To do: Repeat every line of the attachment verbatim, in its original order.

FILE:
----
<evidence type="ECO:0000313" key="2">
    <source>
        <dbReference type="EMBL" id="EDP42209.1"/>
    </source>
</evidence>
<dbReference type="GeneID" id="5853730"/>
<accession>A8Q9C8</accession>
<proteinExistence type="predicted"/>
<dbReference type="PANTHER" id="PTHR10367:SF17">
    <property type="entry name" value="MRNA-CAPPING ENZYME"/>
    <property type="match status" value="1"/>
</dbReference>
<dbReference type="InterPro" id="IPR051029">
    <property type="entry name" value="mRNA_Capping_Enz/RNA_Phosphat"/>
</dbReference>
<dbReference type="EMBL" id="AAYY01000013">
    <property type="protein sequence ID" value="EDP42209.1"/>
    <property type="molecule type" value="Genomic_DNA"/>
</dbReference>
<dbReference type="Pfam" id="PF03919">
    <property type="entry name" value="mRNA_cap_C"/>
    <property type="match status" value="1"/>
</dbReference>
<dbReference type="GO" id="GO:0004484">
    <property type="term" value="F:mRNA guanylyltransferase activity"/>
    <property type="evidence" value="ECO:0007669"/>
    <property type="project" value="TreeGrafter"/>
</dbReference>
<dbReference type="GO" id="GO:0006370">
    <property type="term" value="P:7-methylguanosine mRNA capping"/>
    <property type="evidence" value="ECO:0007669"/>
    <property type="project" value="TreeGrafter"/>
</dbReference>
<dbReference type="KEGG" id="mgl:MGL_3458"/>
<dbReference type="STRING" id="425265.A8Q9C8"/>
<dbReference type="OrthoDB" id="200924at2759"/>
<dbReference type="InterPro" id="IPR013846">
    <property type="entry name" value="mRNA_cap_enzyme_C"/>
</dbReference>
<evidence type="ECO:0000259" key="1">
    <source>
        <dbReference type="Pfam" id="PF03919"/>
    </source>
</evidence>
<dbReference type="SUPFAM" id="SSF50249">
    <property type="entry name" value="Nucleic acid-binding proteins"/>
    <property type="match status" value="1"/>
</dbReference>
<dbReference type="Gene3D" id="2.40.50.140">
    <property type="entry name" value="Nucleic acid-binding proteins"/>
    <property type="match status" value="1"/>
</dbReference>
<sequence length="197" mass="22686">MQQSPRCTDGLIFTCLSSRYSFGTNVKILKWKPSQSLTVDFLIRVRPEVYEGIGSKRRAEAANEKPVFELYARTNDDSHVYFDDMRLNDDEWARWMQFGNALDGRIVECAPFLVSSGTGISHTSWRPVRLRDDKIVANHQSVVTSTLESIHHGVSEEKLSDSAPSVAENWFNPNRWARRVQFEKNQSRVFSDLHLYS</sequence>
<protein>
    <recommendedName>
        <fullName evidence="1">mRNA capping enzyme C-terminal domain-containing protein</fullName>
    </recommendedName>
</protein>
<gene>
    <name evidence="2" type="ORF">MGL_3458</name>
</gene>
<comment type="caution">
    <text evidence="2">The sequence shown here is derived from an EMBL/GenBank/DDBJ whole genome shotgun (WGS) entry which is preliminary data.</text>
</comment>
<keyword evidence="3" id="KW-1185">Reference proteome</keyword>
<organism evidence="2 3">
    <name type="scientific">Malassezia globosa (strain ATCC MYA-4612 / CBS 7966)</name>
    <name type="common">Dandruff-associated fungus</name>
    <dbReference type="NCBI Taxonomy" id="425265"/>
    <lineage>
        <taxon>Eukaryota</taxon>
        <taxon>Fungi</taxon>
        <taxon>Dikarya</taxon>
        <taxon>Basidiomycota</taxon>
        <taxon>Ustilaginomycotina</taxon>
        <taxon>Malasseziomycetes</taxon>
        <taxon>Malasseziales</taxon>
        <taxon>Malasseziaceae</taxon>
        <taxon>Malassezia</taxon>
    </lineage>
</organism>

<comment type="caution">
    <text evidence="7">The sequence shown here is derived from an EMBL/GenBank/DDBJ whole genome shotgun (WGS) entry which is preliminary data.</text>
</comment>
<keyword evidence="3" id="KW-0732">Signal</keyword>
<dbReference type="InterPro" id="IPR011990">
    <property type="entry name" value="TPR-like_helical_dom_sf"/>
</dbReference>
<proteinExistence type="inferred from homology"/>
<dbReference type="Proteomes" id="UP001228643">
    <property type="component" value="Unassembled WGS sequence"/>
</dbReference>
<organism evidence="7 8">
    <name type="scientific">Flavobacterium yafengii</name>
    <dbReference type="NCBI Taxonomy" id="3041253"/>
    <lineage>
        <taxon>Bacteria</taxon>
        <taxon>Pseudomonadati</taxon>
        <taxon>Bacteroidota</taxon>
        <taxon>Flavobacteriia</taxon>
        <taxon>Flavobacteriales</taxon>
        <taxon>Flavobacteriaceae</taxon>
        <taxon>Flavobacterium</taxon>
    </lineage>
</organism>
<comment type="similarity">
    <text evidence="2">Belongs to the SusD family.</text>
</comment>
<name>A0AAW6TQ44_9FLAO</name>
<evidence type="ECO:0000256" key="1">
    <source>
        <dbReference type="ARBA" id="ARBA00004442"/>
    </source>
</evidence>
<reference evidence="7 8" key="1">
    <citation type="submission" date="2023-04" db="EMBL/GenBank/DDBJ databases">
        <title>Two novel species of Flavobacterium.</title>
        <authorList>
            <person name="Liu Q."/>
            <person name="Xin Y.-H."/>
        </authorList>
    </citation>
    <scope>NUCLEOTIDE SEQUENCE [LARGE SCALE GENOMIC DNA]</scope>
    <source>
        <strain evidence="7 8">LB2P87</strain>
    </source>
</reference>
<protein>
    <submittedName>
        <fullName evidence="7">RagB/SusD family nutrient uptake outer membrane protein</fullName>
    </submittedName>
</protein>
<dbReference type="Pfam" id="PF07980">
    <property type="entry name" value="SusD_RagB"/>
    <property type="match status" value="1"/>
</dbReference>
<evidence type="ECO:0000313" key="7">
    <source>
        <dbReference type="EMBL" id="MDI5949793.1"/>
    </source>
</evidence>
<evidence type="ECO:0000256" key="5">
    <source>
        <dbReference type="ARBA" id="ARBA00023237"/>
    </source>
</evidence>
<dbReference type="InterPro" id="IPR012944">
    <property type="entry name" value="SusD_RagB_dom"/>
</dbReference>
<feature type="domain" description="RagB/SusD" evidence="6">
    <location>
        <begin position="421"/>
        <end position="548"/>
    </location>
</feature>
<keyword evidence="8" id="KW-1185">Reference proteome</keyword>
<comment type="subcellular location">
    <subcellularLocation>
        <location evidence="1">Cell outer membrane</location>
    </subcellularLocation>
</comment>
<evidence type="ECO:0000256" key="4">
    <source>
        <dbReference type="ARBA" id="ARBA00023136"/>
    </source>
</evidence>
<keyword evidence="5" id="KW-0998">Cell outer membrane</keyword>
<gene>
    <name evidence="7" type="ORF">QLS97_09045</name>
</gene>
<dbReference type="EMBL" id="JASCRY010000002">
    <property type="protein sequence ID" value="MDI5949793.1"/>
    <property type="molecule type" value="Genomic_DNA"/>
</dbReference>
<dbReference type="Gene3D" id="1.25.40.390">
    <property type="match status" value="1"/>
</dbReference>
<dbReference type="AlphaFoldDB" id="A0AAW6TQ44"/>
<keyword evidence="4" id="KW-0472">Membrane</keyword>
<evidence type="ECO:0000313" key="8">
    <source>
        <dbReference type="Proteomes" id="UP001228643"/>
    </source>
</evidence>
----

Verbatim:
<evidence type="ECO:0000313" key="2">
    <source>
        <dbReference type="EMBL" id="EDP42209.1"/>
    </source>
</evidence>
<dbReference type="GeneID" id="5853730"/>
<accession>A8Q9C8</accession>
<proteinExistence type="predicted"/>
<dbReference type="PANTHER" id="PTHR10367:SF17">
    <property type="entry name" value="MRNA-CAPPING ENZYME"/>
    <property type="match status" value="1"/>
</dbReference>
<dbReference type="InterPro" id="IPR051029">
    <property type="entry name" value="mRNA_Capping_Enz/RNA_Phosphat"/>
</dbReference>
<dbReference type="EMBL" id="AAYY01000013">
    <property type="protein sequence ID" value="EDP42209.1"/>
    <property type="molecule type" value="Genomic_DNA"/>
</dbReference>
<dbReference type="Pfam" id="PF03919">
    <property type="entry name" value="mRNA_cap_C"/>
    <property type="match status" value="1"/>
</dbReference>
<dbReference type="GO" id="GO:0004484">
    <property type="term" value="F:mRNA guanylyltransferase activity"/>
    <property type="evidence" value="ECO:0007669"/>
    <property type="project" value="TreeGrafter"/>
</dbReference>
<dbReference type="GO" id="GO:0006370">
    <property type="term" value="P:7-methylguanosine mRNA capping"/>
    <property type="evidence" value="ECO:0007669"/>
    <property type="project" value="TreeGrafter"/>
</dbReference>
<dbReference type="KEGG" id="mgl:MGL_3458"/>
<dbReference type="STRING" id="425265.A8Q9C8"/>
<dbReference type="OrthoDB" id="200924at2759"/>
<dbReference type="InterPro" id="IPR013846">
    <property type="entry name" value="mRNA_cap_enzyme_C"/>
</dbReference>
<evidence type="ECO:0000259" key="1">
    <source>
        <dbReference type="Pfam" id="PF03919"/>
    </source>
</evidence>
<dbReference type="SUPFAM" id="SSF50249">
    <property type="entry name" value="Nucleic acid-binding proteins"/>
    <property type="match status" value="1"/>
</dbReference>
<dbReference type="Gene3D" id="2.40.50.140">
    <property type="entry name" value="Nucleic acid-binding proteins"/>
    <property type="match status" value="1"/>
</dbReference>
<sequence length="197" mass="22686">MQQSPRCTDGLIFTCLSSRYSFGTNVKILKWKPSQSLTVDFLIRVRPEVYEGIGSKRRAEAANEKPVFELYARTNDDSHVYFDDMRLNDDEWARWMQFGNALDGRIVECAPFLVSSGTGISHTSWRPVRLRDDKIVANHQSVVTSTLESIHHGVSEEKLSDSAPSVAENWFNPNRWARRVQFEKNQSRVFSDLHLYS</sequence>
<protein>
    <recommendedName>
        <fullName evidence="1">mRNA capping enzyme C-terminal domain-containing protein</fullName>
    </recommendedName>
</protein>
<gene>
    <name evidence="2" type="ORF">MGL_3458</name>
</gene>
<comment type="caution">
    <text evidence="2">The sequence shown here is derived from an EMBL/GenBank/DDBJ whole genome shotgun (WGS) entry which is preliminary data.</text>
</comment>
<keyword evidence="3" id="KW-1185">Reference proteome</keyword>
<organism evidence="2 3">
    <name type="scientific">Malassezia globosa (strain ATCC MYA-4612 / CBS 7966)</name>
    <name type="common">Dandruff-associated fungus</name>
    <dbReference type="NCBI Taxonomy" id="425265"/>
    <lineage>
        <taxon>Eukaryota</taxon>
        <taxon>Fungi</taxon>
        <taxon>Dikarya</taxon>
        <taxon>Basidiomycota</taxon>
        <taxon>Ustilaginomycotina</taxon>
        <taxon>Malasseziomycetes</taxon>
        <taxon>Malasseziales</taxon>
        <taxon>Malasseziaceae</taxon>
        <taxon>Malassezia</taxon>
    </lineage>
</organism>

<comment type="caution">
    <text evidence="7">The sequence shown here is derived from an EMBL/GenBank/DDBJ whole genome shotgun (WGS) entry which is preliminary data.</text>
</comment>
<keyword evidence="3" id="KW-0732">Signal</keyword>
<dbReference type="InterPro" id="IPR011990">
    <property type="entry name" value="TPR-like_helical_dom_sf"/>
</dbReference>
<proteinExistence type="inferred from homology"/>
<dbReference type="Proteomes" id="UP001228643">
    <property type="component" value="Unassembled WGS sequence"/>
</dbReference>
<organism evidence="7 8">
    <name type="scientific">Flavobacterium yafengii</name>
    <dbReference type="NCBI Taxonomy" id="3041253"/>
    <lineage>
        <taxon>Bacteria</taxon>
        <taxon>Pseudomonadati</taxon>
        <taxon>Bacteroidota</taxon>
        <taxon>Flavobacteriia</taxon>
        <taxon>Flavobacteriales</taxon>
        <taxon>Flavobacteriaceae</taxon>
        <taxon>Flavobacterium</taxon>
    </lineage>
</organism>
<comment type="similarity">
    <text evidence="2">Belongs to the SusD family.</text>
</comment>
<name>A0AAW6TQ44_9FLAO</name>
<evidence type="ECO:0000256" key="1">
    <source>
        <dbReference type="ARBA" id="ARBA00004442"/>
    </source>
</evidence>
<reference evidence="7 8" key="1">
    <citation type="submission" date="2023-04" db="EMBL/GenBank/DDBJ databases">
        <title>Two novel species of Flavobacterium.</title>
        <authorList>
            <person name="Liu Q."/>
            <person name="Xin Y.-H."/>
        </authorList>
    </citation>
    <scope>NUCLEOTIDE SEQUENCE [LARGE SCALE GENOMIC DNA]</scope>
    <source>
        <strain evidence="7 8">LB2P87</strain>
    </source>
</reference>
<protein>
    <submittedName>
        <fullName evidence="7">RagB/SusD family nutrient uptake outer membrane protein</fullName>
    </submittedName>
</protein>
<dbReference type="Pfam" id="PF07980">
    <property type="entry name" value="SusD_RagB"/>
    <property type="match status" value="1"/>
</dbReference>
<evidence type="ECO:0000313" key="7">
    <source>
        <dbReference type="EMBL" id="MDI5949793.1"/>
    </source>
</evidence>
<evidence type="ECO:0000256" key="5">
    <source>
        <dbReference type="ARBA" id="ARBA00023237"/>
    </source>
</evidence>
<dbReference type="InterPro" id="IPR012944">
    <property type="entry name" value="SusD_RagB_dom"/>
</dbReference>
<feature type="domain" description="RagB/SusD" evidence="6">
    <location>
        <begin position="421"/>
        <end position="548"/>
    </location>
</feature>
<keyword evidence="8" id="KW-1185">Reference proteome</keyword>
<comment type="subcellular location">
    <subcellularLocation>
        <location evidence="1">Cell outer membrane</location>
    </subcellularLocation>
</comment>
<evidence type="ECO:0000256" key="4">
    <source>
        <dbReference type="ARBA" id="ARBA00023136"/>
    </source>
</evidence>
<keyword evidence="5" id="KW-0998">Cell outer membrane</keyword>
<gene>
    <name evidence="7" type="ORF">QLS97_09045</name>
</gene>
<dbReference type="EMBL" id="JASCRY010000002">
    <property type="protein sequence ID" value="MDI5949793.1"/>
    <property type="molecule type" value="Genomic_DNA"/>
</dbReference>
<dbReference type="Gene3D" id="1.25.40.390">
    <property type="match status" value="1"/>
</dbReference>
<dbReference type="AlphaFoldDB" id="A0AAW6TQ44"/>
<keyword evidence="4" id="KW-0472">Membrane</keyword>
<evidence type="ECO:0000313" key="8">
    <source>
        <dbReference type="Proteomes" id="UP001228643"/>
    </source>
</evidence>